Williams: The worst place to drink on Earth. 
Pinkerton: And from there I developed the basic outline of the film, which was then developed a great deal over the following five years.
Williams: Then we did our train trip from the Maryland Film Festival. We took a train trip from Baltimore to New York and really worked out a lot of stuff together there. We got to Penn Station and stayed in the bar in Penn Station, Kabooz’s, for hours. 
Pinkerton: I recall getting back at four o’clock in the afternoon or something like that, and we’re hanging out at Kabooz’s. Mike Bilandic showed up, and I think maybe Stephen Gurewitz [the film’s editor] pulled up as well. As I was getting up to go, I pulled out a $20 bill. I was like, “That should cover my drinks.” And the bartender was like, “You’ve had 17 drinks, it’s currently 1 AM.”
Williams: Yeah, we figured a lot out on that trip. 
Pinkerton: With Jeremy O. Harris and Ayo Edebiri’s characters, [the filmmakers] Matthew and Molly, it was Sean’s idea that it would just be more interesting if they were African-American.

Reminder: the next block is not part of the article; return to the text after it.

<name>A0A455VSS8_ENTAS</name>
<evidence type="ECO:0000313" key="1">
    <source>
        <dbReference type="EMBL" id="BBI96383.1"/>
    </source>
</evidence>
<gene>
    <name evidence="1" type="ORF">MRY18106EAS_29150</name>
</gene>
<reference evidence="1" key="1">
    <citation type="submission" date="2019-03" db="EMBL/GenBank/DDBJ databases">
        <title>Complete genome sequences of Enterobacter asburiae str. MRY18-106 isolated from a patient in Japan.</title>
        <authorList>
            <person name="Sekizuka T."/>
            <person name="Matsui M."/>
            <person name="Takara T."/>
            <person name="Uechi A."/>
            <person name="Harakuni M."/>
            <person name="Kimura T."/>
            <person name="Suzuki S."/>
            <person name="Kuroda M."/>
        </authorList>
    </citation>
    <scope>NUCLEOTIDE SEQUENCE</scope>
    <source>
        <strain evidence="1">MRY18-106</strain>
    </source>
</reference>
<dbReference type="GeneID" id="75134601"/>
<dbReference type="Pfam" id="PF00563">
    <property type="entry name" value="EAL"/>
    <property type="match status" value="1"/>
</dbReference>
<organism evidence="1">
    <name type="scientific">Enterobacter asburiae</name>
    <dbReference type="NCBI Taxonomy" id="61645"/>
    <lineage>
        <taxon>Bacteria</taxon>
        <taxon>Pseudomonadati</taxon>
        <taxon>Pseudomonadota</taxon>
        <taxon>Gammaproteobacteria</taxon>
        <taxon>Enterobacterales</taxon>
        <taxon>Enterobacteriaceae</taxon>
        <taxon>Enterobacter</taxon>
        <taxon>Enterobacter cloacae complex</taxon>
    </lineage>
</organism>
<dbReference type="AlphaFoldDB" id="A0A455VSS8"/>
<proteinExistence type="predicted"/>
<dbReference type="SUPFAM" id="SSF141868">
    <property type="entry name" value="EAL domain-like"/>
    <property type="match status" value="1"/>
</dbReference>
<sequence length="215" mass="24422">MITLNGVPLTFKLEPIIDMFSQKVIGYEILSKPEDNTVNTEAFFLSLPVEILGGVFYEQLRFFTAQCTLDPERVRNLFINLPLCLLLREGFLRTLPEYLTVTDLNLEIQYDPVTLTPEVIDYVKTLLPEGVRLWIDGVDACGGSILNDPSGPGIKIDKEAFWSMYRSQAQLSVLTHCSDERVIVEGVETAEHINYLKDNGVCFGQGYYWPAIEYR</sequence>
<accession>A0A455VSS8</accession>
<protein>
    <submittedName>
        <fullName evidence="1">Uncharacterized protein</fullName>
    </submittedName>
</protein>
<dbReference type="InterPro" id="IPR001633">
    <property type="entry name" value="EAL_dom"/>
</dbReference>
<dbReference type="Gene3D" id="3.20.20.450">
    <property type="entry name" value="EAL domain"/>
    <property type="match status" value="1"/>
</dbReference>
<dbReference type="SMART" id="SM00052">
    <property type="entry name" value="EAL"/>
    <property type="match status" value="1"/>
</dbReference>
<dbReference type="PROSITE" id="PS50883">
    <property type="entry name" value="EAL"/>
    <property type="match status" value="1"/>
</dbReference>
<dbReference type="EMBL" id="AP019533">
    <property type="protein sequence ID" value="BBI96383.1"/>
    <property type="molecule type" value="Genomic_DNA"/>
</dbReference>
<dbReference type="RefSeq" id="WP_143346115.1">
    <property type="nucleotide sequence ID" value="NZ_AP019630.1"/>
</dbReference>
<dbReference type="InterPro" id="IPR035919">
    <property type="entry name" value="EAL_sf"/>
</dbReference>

Williams: I wanted it to be Jeremy and Janicza Bravo, but Janicza couldn’t do it. She was going to do it but had a scheduling conflict, so she had to bail. I thought that’d be really fun to get them together. 
Pinkerton: We were discussing these characters, and the way they sort of complete one another’s sentences. They could be siblings, they could be lovers. And on this trip I told Sean: “They’re a bit like Tomax and Xamot from the G.I. Joe cartoons…” They were twins where,  if you harm one, the other would be wounded.
Williams: One had a scar on his face. That’s what differentiated them. 
Pinkerton:  And when I brought this point of reference up, Sean just started cackling.
Williams: This is the level of stupidity that this movie was made from. It continued on the shoot, too, because Nick was there almost the whole time. So we were still being foolish, adding all the time.